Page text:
09/23/2016 03:05 EDT | Updated 09/23/2016 03:05 EDT

Do They Know They're Being Aggressive?

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Angry young woman

I'm currently taking a refresher course on dealing with aggressiveness in someone we want to have a relationship with. When someone tells me that they are chronically being treated aggressively, it is clear that people are not insisting on respect as the foundation of their communications. Often, because they don't even know how to begin.

If someone behaves in a way where they chronically treat you disrespectfully, even if it is an old problem with a lot of history, it's not too late!

This is what you have to do:

It means that you have to point out the three rules of engagement that falls under the roof of respect.

  1. Respect for yourself
  2. Respect from me
  3. Respect for me

It may feel risky to point out the obvious but if respect is lacking, then we must speak up and point these out to the other person.

Doing it respectfully means no name calling allowed, no dredging up old stories and no blaming. Just sticking to the current situation and stating it calmly and outlining your needs and expectations while trying to understand mine. Then you need to respect what we agree to.

Let me break those down more:

  1. Respect for yourself. If you don't stop me from disrespecting you, you are not respecting yourself. You are also not giving other people the impression that you expect to be respected. You must acknowledge your own needs. It is your responsibility to speak up and state how to respect you.
  2. Respect from me. If I don't respect you, but, if I value respect, I am not respecting my own values. So, you can point out, that for my own good, I need to treat you with respect to feel good about myself. Besides, you deserve to be treated with respect! It is your responsibility to let me know how to do exactly that.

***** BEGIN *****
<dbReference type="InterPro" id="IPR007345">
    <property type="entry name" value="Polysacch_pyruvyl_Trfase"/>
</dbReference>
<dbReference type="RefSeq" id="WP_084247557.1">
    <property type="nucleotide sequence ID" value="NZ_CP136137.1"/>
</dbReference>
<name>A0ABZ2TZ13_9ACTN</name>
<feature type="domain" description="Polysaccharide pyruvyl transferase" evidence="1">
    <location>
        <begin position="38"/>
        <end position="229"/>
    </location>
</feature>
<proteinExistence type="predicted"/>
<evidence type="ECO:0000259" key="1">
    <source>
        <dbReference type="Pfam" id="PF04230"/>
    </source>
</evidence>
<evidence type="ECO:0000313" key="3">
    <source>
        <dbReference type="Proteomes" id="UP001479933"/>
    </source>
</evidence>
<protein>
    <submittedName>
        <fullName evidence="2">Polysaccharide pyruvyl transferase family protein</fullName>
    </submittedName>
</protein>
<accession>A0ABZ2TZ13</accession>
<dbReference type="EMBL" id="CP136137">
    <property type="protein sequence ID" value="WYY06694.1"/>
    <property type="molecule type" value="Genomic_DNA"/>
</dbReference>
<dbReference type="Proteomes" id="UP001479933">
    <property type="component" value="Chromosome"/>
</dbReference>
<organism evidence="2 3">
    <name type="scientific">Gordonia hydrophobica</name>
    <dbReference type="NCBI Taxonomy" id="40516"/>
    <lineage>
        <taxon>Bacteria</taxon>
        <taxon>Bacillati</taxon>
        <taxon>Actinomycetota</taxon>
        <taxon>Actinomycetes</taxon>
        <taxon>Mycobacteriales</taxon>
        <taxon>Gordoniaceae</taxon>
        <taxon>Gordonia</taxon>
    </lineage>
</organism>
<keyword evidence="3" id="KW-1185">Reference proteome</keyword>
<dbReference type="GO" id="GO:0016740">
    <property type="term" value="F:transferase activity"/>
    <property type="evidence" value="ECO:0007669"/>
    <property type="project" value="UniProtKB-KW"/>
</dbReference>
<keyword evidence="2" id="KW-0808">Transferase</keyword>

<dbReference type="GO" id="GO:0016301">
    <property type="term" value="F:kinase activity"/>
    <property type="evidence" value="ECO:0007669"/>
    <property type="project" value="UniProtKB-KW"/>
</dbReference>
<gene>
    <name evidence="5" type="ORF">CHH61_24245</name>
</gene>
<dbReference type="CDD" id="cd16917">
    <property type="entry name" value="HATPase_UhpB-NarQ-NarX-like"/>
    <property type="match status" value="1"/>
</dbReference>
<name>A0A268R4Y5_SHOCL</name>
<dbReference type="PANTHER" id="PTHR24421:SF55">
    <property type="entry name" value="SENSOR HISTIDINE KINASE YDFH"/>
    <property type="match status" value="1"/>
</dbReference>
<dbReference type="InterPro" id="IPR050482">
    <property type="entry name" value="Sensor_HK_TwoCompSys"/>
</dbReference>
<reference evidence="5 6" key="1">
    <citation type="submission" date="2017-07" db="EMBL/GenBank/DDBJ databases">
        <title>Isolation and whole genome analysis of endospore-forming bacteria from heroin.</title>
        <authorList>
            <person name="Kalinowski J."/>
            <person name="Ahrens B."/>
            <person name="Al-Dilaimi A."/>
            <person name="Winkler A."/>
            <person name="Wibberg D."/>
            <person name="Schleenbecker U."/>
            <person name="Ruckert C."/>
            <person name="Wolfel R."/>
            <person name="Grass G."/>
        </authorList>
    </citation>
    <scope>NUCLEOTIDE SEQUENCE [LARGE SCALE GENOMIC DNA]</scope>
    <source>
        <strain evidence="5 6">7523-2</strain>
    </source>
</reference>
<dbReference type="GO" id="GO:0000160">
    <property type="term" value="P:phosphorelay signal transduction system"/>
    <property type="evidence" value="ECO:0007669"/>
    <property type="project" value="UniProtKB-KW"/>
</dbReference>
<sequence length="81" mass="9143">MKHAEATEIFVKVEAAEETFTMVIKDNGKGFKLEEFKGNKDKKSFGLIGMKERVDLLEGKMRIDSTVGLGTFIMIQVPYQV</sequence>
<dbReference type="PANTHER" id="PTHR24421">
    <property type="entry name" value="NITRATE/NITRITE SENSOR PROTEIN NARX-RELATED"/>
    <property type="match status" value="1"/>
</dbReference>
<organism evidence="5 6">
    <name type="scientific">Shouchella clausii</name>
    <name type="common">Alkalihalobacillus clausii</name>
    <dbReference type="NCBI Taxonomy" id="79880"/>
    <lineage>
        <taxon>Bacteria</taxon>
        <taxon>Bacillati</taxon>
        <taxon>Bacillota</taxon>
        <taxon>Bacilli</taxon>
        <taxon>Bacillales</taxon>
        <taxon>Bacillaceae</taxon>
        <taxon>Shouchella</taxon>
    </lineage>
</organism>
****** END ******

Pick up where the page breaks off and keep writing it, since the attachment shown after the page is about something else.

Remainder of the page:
3. Respect for me. Besides the basic rules of no name calling or blaming, you are not respecting me if you don't give me the information and boundaries I need to be in good relationship with you. Respecting me also means treating me as though I am capable of being a respectful person and of having respectful exchanges. It is part of your responsibility to stop using the excuse of upsetting me to avoid telling me that truth.

What if the aggression is chronic and respect feels impossible?

There are bullying situations where the power dynamics and the risk factors feel very high. I strongly encourage people to consult with an unbiased person to help them create an action plan and get new tools. Exit strategies are ALWAYS part of those plans.

There are situations where the emotional attachment (or emotional blackmail) creates a fear which makes us stay quiet. A good litmus test is asking ourselves if this is the type of relationship we hope our best friends, or our loved ones have. If not, then there are some courageous conversations we must have if we want to turn things around.

Many of us have been taught that self-effacement and service are the highest value. I would argue that a foundation of respect in our relationships is truly a higher value. It defines us and creates resilient relationships while inoculating our mental wellness against self-doubt and sense of lack of personal competency.

So insist on respect as the foundation of all your important relationships!


The most successful leaders are not infallible when faced with someone who "drives them crazy!" Monique's strategies to empower others to stand up and take control of their personal and professional lives are appreciated by all who meet her. As a Speaker, Facilitator and Consultant helping to reduce conflict and increase collaboration, Monique Caissie draws from 30 years of crisis intervention work to help others increase their confidence to feel more heard, respected and happier. In her quest to better manage the difficult people in her life, she has studied human relations, spiritual texts, psychology and 12 step groups. Check out her website here.

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